A Nurse's Viewpoint
- 1Jun 16, '01 by Chellyse66This article was interesting and provided for a me a perspective or position that some over here might want to add thier own viewpoints too. So I thought I would place it up here.I plan on responding to this writer myself and suggest that those willing do the same.
A Nurse's Viewpoint
Questions and answers about nursing
By Roberta B. Abrams, RNC, MA, LCCE, for HealthLeaders.com, June 11, 2001
It started, as such things often do, with a question: "Why are you a nurse?" I don't remember the answer I gave. Considering that the question came from a child, I probably gave one appropriate to her age. Since then, I've been giving some thought to the topic - that I'm going to share with you - from A Nurse's Viewpoint.
My reasons for becoming a nurse and my reasons for staying in nursing were not the same. I became a nurse - all those many years ago - because I considered what I believed to be the alternatives, and nursing was the only one that appealed to me. I knew several nurses - including my mother - and, for the most part, their discussions about their field seemed interesting. (Of course, there was Hilda, who considered herself as the physician's "handmaiden." I knew that I wasn't going there.)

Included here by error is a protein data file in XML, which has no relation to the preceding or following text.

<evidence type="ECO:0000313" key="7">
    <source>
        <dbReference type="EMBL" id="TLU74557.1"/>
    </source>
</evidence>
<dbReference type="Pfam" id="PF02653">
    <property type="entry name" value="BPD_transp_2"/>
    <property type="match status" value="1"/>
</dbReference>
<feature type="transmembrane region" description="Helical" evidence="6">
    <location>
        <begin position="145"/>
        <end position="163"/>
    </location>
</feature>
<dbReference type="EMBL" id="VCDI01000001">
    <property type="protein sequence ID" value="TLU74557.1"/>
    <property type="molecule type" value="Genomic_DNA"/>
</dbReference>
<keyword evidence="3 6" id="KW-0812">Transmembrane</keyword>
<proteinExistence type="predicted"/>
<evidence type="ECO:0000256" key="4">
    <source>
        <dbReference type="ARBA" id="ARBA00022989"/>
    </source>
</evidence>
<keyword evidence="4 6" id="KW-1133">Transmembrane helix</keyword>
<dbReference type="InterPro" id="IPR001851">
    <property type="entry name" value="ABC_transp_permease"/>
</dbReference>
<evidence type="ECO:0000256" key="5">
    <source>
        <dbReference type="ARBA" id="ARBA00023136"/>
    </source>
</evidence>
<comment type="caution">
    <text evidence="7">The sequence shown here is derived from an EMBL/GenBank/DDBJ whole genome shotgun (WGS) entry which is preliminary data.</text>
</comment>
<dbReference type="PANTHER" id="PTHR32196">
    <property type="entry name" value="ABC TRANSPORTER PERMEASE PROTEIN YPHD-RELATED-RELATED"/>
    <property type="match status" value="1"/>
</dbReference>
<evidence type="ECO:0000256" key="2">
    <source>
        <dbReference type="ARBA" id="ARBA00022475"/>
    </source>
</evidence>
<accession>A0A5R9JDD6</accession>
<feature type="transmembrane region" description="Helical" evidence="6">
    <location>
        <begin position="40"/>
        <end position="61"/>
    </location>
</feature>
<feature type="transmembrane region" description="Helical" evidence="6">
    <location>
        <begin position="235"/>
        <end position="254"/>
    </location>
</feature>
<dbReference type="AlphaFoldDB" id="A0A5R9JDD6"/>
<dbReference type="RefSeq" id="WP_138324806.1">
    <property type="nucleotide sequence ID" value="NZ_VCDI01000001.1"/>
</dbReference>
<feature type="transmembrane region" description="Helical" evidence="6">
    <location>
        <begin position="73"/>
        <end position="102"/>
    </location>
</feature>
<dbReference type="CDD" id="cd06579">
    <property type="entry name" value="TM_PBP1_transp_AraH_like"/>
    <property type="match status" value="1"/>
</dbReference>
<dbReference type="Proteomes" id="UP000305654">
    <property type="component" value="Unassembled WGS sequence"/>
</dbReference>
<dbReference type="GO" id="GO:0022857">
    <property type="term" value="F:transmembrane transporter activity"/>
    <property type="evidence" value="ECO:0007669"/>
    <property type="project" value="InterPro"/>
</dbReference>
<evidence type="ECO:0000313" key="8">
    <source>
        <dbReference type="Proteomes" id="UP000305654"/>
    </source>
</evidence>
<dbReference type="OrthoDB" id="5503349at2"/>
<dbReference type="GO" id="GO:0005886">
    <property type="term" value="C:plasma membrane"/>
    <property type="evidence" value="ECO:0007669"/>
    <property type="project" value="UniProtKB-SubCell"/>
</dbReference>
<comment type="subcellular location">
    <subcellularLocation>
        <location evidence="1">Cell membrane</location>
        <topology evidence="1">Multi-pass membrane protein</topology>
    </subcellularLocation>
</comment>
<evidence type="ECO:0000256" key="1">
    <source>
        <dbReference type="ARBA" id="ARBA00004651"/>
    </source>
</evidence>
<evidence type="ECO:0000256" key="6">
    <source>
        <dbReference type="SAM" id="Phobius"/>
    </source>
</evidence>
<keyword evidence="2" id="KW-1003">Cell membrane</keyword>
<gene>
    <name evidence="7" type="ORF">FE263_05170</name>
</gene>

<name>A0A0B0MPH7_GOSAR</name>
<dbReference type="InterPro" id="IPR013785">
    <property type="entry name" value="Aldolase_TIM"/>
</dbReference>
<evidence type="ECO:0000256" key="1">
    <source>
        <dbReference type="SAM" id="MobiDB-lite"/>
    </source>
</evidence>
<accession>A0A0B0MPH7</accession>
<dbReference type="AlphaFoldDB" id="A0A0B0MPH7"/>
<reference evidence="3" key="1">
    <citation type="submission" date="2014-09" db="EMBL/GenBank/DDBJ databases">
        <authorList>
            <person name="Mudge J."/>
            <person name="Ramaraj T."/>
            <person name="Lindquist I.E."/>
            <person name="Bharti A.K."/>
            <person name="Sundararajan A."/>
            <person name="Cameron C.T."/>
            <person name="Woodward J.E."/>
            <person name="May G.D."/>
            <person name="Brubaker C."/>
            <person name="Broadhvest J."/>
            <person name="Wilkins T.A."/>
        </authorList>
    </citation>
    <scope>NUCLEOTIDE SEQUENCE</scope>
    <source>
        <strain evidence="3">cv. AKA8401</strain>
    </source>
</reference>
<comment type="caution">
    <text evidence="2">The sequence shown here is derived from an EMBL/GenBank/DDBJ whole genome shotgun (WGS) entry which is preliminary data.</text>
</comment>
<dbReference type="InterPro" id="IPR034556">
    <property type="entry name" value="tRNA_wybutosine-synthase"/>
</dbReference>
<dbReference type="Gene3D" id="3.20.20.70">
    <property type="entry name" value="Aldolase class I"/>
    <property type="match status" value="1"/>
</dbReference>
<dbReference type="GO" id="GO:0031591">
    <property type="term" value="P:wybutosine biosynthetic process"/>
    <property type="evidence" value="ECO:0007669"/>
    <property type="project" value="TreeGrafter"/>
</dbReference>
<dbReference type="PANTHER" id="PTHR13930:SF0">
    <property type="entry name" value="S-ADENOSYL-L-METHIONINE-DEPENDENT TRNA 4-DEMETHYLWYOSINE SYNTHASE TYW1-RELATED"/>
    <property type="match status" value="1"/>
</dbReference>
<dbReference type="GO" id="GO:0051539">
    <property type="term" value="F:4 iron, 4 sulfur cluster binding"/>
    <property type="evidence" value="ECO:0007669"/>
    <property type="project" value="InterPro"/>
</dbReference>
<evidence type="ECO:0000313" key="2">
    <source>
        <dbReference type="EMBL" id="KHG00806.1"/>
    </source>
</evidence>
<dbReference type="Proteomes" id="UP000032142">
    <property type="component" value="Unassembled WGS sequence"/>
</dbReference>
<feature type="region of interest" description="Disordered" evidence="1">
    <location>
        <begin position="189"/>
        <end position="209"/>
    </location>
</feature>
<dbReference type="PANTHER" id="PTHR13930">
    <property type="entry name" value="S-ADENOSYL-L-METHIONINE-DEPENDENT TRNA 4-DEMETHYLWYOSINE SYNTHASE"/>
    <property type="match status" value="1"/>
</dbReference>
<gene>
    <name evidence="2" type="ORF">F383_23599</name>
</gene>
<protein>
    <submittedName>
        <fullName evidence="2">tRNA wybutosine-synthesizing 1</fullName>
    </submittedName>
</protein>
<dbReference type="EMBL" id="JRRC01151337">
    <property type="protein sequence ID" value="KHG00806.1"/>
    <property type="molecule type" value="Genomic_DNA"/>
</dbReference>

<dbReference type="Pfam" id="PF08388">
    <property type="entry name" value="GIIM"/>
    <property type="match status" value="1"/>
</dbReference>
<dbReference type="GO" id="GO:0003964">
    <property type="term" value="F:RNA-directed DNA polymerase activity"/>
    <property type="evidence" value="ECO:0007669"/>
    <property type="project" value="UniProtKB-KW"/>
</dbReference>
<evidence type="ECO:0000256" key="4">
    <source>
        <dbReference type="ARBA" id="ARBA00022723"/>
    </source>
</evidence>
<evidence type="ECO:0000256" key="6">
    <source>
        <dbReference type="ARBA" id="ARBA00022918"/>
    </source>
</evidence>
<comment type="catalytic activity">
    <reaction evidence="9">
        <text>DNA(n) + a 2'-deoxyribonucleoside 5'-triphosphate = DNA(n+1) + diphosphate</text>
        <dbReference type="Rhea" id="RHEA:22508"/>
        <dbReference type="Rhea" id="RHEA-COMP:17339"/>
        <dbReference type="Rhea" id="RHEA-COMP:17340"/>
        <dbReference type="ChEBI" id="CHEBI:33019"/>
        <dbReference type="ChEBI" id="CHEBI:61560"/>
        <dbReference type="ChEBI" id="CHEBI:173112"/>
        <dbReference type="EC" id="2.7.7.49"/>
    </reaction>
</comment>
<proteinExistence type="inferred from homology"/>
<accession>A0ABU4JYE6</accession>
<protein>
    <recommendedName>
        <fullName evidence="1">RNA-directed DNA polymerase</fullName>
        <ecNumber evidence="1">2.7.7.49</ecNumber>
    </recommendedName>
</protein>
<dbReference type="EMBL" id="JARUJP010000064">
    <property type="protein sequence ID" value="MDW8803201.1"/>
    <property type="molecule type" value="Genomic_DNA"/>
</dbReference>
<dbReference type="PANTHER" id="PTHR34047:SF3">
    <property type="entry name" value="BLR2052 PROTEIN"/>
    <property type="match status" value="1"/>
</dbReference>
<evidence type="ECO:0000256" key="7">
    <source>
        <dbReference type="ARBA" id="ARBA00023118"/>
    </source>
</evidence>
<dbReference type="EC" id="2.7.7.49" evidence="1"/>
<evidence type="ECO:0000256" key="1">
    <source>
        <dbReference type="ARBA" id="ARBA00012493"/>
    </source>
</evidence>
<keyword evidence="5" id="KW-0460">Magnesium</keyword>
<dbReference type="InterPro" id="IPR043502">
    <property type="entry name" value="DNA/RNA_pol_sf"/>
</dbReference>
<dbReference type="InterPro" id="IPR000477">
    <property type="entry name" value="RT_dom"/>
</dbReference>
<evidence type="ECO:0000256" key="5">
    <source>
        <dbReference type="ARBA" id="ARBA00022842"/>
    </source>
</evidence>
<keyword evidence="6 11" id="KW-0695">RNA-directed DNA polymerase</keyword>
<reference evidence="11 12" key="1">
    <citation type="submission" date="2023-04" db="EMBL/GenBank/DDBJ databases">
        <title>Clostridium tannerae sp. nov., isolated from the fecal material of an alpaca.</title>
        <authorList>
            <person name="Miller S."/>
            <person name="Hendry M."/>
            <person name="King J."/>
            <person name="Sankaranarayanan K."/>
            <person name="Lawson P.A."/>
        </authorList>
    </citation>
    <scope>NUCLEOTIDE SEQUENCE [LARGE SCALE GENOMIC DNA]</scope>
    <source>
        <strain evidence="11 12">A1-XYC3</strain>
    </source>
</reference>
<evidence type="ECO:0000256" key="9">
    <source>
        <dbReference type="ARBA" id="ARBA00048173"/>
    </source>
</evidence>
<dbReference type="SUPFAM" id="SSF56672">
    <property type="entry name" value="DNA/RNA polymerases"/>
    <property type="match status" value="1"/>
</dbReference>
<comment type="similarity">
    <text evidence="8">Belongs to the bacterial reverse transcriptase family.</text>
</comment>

I was fortunate in my choice of schools of nursing. The program was long and difficult, both physically and intellectually. We spent five years earning that coveted degree in nursing - five calendar years. The faculty's aggregate mission was to foster in us the knowledge and values that would enable us to be thinking, caring professionals. (It occurred to me that the hospital's mission was to find a source of free labor.)
The relationship between the nurses and the physicians was, generally, one of mutual respect and positive regard. (Of course, there were exceptions on both sides - this was the real world.) We even had collaborative rounds where several disciplines (including physicians) provided input into the patient care regimen.
It was a good beginning. There were mentors who I hope always to remember, and there were those who I'd love to forget but can't. Above all, there were my classmates, most of whom have remained lifelong friends and, collectively, major support sources through my life.